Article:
GMC - News
UC Students Help Build Habitat Home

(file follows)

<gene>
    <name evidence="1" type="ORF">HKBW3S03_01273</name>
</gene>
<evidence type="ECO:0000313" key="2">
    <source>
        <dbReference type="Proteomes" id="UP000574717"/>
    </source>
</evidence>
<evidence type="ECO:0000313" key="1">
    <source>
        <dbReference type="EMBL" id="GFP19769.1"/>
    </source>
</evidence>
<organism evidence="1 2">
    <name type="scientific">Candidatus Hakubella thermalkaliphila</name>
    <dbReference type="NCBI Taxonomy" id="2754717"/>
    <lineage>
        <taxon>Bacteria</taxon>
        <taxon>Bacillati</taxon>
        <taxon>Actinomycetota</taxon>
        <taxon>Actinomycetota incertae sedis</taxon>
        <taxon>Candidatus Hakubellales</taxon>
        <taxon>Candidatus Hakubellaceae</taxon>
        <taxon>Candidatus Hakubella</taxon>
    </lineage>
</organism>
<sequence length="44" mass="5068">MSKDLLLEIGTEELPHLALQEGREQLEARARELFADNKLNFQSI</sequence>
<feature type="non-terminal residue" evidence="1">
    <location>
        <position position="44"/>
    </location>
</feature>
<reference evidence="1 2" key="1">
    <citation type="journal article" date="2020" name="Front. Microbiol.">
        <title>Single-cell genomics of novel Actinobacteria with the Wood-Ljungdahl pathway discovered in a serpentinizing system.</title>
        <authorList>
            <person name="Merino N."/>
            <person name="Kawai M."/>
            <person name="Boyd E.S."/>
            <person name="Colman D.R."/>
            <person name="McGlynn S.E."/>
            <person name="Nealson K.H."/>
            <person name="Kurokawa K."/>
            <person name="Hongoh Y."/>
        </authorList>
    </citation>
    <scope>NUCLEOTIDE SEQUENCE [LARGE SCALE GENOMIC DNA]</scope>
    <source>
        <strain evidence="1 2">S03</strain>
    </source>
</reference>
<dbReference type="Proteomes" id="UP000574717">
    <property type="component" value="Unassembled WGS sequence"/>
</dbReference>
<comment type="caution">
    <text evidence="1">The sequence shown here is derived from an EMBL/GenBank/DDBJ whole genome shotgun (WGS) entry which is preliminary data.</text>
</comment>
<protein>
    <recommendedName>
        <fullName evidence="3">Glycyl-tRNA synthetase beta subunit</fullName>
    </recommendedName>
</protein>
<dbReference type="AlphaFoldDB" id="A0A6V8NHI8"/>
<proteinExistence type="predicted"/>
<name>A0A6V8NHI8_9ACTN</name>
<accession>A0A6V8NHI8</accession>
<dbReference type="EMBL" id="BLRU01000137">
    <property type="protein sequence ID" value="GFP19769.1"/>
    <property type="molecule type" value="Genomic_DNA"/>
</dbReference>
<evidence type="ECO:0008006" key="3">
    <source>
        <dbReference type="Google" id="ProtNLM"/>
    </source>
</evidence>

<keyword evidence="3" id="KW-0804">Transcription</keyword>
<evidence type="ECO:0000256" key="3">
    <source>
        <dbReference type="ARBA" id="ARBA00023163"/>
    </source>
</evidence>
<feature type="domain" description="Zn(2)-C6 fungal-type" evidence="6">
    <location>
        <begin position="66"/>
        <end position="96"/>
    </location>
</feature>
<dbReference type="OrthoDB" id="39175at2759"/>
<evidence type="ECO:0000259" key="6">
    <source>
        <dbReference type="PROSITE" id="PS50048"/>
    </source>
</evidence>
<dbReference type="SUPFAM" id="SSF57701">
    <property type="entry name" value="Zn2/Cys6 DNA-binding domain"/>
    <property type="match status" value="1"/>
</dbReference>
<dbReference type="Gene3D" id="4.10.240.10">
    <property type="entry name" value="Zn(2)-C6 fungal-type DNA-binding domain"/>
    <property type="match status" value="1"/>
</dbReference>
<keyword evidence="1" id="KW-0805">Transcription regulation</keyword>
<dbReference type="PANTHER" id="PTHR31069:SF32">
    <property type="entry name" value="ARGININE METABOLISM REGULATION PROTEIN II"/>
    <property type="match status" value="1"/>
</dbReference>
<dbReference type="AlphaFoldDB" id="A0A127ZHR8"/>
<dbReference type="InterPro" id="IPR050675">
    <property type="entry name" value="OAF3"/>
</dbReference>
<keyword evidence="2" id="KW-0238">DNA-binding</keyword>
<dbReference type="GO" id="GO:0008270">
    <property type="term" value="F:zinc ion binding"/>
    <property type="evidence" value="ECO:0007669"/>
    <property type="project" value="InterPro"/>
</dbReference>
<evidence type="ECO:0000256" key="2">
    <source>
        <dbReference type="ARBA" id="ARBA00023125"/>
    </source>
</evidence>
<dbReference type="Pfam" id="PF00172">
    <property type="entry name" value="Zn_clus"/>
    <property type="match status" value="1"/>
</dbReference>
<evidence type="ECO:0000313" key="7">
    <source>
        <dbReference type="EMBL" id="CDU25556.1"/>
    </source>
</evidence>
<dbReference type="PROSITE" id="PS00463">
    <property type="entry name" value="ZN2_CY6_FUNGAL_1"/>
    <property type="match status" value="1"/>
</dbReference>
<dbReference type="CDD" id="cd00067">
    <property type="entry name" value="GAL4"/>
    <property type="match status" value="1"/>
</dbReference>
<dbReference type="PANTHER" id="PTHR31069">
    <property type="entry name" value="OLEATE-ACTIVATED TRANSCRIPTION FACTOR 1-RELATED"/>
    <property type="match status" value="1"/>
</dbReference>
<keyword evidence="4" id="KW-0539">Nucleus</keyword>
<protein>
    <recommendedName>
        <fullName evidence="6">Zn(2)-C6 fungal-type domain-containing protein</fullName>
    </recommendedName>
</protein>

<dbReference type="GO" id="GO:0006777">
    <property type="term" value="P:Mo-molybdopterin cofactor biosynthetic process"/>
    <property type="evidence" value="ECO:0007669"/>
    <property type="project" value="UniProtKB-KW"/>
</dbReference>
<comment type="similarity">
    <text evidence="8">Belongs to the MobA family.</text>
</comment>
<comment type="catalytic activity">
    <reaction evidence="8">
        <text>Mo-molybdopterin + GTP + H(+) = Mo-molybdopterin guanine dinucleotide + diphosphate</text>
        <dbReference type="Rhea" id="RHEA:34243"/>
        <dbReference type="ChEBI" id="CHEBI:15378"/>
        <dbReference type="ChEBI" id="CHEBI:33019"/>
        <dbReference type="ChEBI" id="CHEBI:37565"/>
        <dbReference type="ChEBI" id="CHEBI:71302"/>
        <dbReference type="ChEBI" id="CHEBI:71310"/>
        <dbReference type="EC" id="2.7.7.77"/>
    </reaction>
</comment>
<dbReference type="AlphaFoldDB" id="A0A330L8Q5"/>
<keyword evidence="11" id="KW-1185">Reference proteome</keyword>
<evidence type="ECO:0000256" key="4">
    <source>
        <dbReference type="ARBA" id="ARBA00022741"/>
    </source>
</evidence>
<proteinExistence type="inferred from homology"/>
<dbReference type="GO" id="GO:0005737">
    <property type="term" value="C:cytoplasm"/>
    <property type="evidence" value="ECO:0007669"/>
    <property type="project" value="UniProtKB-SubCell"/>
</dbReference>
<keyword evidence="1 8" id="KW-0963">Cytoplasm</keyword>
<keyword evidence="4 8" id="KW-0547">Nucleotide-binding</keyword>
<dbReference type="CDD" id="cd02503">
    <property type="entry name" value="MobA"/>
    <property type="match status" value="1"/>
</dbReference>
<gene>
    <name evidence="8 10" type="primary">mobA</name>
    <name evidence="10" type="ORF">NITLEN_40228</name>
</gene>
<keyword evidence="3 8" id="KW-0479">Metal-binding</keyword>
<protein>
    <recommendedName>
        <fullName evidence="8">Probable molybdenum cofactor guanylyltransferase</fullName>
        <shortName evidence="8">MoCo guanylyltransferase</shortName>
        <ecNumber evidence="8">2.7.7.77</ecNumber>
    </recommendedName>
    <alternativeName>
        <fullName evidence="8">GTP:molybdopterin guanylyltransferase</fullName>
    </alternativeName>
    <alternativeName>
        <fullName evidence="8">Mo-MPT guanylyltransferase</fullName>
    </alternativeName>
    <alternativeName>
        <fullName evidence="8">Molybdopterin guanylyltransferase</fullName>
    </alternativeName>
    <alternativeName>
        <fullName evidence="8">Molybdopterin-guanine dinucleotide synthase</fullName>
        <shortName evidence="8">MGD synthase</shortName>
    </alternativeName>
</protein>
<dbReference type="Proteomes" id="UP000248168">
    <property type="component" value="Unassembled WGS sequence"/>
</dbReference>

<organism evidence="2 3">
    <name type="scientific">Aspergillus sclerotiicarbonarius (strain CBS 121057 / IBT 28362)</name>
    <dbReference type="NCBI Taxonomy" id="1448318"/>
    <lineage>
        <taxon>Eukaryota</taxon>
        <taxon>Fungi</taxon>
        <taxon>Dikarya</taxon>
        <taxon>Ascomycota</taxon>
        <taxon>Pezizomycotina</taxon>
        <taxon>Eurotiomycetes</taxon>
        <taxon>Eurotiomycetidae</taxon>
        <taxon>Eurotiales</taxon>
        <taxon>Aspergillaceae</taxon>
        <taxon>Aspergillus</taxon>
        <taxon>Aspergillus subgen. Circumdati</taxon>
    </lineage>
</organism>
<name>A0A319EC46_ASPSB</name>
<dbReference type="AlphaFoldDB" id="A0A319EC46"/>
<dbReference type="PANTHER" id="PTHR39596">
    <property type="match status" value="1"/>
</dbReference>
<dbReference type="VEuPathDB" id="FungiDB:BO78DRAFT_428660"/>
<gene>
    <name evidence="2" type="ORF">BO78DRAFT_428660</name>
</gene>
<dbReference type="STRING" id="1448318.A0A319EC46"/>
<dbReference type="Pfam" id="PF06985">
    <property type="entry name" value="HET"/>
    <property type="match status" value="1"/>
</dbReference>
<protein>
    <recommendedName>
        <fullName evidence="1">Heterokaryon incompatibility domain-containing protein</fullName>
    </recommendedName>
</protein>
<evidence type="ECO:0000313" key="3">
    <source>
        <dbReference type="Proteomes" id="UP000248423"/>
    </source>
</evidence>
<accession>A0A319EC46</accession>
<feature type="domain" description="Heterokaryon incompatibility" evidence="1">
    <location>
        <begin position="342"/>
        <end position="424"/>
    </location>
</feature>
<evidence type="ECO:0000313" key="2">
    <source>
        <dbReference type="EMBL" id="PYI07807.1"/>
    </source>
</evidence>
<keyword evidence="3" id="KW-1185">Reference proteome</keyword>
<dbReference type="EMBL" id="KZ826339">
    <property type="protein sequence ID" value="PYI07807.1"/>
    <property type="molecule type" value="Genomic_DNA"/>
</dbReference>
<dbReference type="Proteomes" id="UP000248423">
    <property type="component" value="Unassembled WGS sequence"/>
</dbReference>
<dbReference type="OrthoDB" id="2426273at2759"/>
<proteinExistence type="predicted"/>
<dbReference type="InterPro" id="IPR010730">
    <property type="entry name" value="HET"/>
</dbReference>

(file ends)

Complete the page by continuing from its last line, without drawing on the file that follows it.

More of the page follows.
Volunteers turn out for Grantville's first Habitat home By Leo A. Hohmann, The West Georgia Beacon Newspaper firstname.lastname@example.org About 30 freshmen students from Georgia Millitary College invaded Grantville on Saturday morning. By 8:30 a.m. they had descended on a small plot of land on Grady Smith Street with hammers and nails. They brought little or no experience for the job set out before them. Just a willing heart and a desire to learn. They arrived as volunteers to frame up a new Habitat for Humanity Home on the lot at 146 Grady Smith St. in the mill village. The lot was donated to Habitat by Grantville businessman Jim Sells. Sarah Bell, a slender teenager with blonde hair, held a hammer with two hands and doggedly pounded a 16-penny nail into a two-by-four header. She smiled when the nail, after countless strikes of the hammer, finally disappeared into the two-by-four without bending. Two other volunteers cheered her on as the nail slowly sank into the wood, and tiny droplets of perspiration formed on her brow with nearly every swing. An older group of ladies shoveled dirt — turned into slimy red mud by the heavy rains that fell the night before — into a wheel barrel and hauled it to a low spot in the back of the foundation. Some volunteers were stronger, some more experienced in construction techniques, but none more aptly summed up the spirit of the morning as the teenage girl and the ladies shoveling mud. “The key thing with this many people on the job site is safety,” said Bob Peebles, vice president of Habitat's Coweta County Chapter. “It's muddy this morning and people will be slipping and sliding.” Peebles said about 20 percent of the volunteers on the Grantville job site had experience building a home. Habitat aims to have the home completed before Christmas. It was framed in by the end of the day Saturday, thanks to the big turnout of volunteers, mostly from GMC’s Union City campus. The students were fulfilling volunteer credit hours required by the college's freshmen ethics class. Their teacher, Joe Milford, who lives in Moreland, looked like a proud papa Saturday morning. “I'm overwhelmed,” Milford said. “I'm just so proud of what they're doing.” Milford and another school official talked about how they expected seven or eight students to show up on a Saturday morning, not 30. “And they did it without a reminder,” he said. The home on Grady Smith will mark the 29th Habitat house built in Coweta County over the past 17 years. It’s the first in Grantville. Anyone who wishes to volunteer should call Leslie Merriman, executive director of the local Habitat chapter, at 770-252-4064. Habitat is also looking for vacant lots in the Grantville area to use for future builds. Anyone interested in donating a lot may also call Merriman.